The Linguist

The Linguist 53,1

The Linguist is a languages magazine for professional linguists, translators, interpreters, language professionals, language teachers, trainers, students and academics with articles on translation, interpreting, business, government, technology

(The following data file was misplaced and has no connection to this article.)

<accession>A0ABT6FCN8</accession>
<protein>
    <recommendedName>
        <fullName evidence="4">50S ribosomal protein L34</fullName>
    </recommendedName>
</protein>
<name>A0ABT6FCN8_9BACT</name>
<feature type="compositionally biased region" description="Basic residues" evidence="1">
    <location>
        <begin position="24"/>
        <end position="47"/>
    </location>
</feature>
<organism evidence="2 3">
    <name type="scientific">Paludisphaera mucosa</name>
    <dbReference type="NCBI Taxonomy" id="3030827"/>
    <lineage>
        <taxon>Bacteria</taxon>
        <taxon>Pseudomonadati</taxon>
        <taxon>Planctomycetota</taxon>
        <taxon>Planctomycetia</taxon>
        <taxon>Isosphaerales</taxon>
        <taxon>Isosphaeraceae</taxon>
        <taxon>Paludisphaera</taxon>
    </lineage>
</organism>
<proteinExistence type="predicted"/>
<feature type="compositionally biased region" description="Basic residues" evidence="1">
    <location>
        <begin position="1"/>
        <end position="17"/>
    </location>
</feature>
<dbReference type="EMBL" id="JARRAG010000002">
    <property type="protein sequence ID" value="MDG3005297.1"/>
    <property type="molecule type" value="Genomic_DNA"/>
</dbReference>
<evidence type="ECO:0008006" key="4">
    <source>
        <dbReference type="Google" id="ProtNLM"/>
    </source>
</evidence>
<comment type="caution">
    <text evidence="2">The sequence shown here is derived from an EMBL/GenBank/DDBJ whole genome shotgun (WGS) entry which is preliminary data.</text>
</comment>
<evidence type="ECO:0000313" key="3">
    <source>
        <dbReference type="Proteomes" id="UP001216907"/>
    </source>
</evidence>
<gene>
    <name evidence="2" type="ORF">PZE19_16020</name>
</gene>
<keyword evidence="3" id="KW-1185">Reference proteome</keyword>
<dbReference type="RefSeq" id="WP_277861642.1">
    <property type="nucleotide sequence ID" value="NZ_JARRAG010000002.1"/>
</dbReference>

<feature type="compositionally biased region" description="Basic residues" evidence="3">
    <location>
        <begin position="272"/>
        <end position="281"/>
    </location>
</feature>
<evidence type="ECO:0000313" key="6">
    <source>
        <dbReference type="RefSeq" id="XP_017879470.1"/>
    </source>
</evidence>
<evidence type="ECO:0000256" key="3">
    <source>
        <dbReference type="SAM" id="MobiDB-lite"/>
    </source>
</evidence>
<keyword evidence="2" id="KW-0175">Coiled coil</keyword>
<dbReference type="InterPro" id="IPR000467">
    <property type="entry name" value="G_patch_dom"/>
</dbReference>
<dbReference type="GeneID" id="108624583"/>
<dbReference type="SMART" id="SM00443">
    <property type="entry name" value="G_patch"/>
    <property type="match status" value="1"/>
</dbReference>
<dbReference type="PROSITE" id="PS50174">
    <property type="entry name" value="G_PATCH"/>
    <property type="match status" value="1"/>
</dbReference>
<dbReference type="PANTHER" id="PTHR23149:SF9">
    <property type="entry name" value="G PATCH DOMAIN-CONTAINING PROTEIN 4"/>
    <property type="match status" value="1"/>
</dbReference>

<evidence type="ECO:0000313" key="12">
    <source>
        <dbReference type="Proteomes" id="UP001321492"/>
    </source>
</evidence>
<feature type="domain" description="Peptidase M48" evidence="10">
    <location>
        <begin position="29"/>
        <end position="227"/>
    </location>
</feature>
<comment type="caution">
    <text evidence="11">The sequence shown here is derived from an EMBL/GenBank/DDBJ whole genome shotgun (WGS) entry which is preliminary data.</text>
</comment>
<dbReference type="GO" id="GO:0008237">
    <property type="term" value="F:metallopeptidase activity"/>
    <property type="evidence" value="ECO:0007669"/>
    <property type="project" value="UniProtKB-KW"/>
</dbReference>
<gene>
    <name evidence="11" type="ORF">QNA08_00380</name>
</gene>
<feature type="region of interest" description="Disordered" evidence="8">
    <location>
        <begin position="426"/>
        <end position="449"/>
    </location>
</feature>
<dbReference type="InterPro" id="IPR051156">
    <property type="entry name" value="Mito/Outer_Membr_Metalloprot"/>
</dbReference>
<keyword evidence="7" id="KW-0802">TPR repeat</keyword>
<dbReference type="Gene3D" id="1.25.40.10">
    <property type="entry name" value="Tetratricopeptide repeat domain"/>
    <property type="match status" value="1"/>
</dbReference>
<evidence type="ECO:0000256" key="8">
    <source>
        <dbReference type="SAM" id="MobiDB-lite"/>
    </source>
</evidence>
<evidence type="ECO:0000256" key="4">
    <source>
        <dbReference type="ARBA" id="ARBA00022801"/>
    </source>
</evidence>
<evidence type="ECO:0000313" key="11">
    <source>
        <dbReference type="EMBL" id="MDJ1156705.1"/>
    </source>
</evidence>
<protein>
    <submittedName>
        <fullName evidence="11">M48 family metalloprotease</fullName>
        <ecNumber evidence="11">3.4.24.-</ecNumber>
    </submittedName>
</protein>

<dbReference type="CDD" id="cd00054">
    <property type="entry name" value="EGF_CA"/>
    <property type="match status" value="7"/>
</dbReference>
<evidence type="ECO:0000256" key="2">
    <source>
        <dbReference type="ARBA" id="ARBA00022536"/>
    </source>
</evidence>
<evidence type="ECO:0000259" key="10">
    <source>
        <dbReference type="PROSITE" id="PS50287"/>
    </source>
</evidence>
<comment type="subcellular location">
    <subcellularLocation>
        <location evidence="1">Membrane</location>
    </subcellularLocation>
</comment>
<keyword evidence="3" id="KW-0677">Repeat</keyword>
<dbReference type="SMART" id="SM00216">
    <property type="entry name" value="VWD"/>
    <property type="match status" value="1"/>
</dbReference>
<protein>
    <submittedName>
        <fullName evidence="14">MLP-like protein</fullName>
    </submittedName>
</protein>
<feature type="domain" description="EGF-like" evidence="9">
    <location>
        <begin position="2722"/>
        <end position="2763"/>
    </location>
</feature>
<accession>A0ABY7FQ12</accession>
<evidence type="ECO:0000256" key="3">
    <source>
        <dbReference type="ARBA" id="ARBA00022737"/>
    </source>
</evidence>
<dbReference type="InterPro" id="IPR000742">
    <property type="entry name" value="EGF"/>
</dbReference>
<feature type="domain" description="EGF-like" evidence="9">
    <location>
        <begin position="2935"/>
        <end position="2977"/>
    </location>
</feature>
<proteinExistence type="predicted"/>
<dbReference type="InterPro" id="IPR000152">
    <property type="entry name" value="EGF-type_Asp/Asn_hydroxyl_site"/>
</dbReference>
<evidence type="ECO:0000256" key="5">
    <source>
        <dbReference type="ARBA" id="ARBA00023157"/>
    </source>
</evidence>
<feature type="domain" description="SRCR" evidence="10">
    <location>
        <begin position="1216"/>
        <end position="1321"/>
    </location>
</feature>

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18 The Linguist FEBRUARY/MARCH FEATURES C onference interpreting is often used as a synonym for simultaneous interpreting, though it encompasses both simultaneous and consecutive work. It takes much longer to interpret consecutively, but this kind of interpreting is still used on some occasions, such as press conferences and after-dinner speeches. The ease of use of mobile booths and the variety of subjects covered means that conferences can be organised almost anywhere. The day of the conference starts early. Whether I wake up at home or in a hotel room, I begin by watching the news: never to be underestimated are the last-minute news stories or football results that a speaker may refer to in the opening speech. Forewarned is forearmed! Before leaving for the conference venue, I check that I have everything I need for the day: a printed map with the venue address (you never know when your sat nav will fail), client contact details, a hard copy of the presentations, a USB stick, headphones, my laptop with digital copies of the conference documents, my smartphone, chargers, various pens and the all-important medicine. Paracetamol, Strepsils and eye drops are essential, as I often get a sore throat, headache or itchy eyes because of the temperature in the booth or air conditioning. I always aim to arrive at least 45 minutes before the event starts and, if I stay in a hotel, I usually travel to the venue with colleagues. Upon arrival, I meet my client and a representative of the language service provider, if they chose to come to the event. Then I head to the booth, and greet my booth partner (simultaneous interpreters always work in pairs) and the other interpreters. At this stage, I locate the booth technician. Should you have any problems with the equipment, this will be the person you need to talk to. After a quick check to verify that everything is in working order, I also ask for a wi-fi password, where that is available. In my experience, the wi-fi does not work most of the time, so a good plan B is to access the internet on your smartphone or via a 3G key. It is important to locate the toilets and the room where coffee and meals will be served at this stage. Knowing your way around the venue – and ideally a shortcut – can be very useful when dozens of delegates are trying to get to the same place at the same time. Conference interpreter Charlotte Monnier examines the environment for linguists working in the booth Let's get physical CONFERENCE INTERPRETING

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